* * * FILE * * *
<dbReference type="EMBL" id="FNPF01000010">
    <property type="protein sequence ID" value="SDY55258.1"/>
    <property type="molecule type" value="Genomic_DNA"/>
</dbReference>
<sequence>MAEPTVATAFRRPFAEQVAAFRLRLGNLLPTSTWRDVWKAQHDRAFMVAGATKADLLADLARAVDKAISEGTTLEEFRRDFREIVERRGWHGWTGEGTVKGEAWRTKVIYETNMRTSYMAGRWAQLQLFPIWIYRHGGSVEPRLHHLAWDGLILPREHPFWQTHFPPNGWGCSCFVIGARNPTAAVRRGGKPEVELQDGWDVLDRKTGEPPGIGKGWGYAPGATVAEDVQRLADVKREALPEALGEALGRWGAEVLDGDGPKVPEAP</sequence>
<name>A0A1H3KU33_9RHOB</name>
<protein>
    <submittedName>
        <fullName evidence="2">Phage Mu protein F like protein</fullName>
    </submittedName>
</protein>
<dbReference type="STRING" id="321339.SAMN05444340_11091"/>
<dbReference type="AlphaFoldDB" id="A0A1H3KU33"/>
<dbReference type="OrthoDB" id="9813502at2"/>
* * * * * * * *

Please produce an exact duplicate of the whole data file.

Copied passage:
<dbReference type="EMBL" id="FNPF01000010">
    <property type="protein sequence ID" value="SDY55258.1"/>
    <property type="molecule type" value="Genomic_DNA"/>
</dbReference>
<sequence>MAEPTVATAFRRPFAEQVAAFRLRLGNLLPTSTWRDVWKAQHDRAFMVAGATKADLLADLARAVDKAISEGTTLEEFRRDFREIVERRGWHGWTGEGTVKGEAWRTKVIYETNMRTSYMAGRWAQLQLFPIWIYRHGGSVEPRLHHLAWDGLILPREHPFWQTHFPPNGWGCSCFVIGARNPTAAVRRGGKPEVELQDGWDVLDRKTGEPPGIGKGWGYAPGATVAEDVQRLADVKREALPEALGEALGRWGAEVLDGDGPKVPEAP</sequence>
<name>A0A1H3KU33_9RHOB</name>
<protein>
    <submittedName>
        <fullName evidence="2">Phage Mu protein F like protein</fullName>
    </submittedName>
</protein>
<dbReference type="STRING" id="321339.SAMN05444340_11091"/>
<dbReference type="AlphaFoldDB" id="A0A1H3KU33"/>
<dbReference type="OrthoDB" id="9813502at2"/>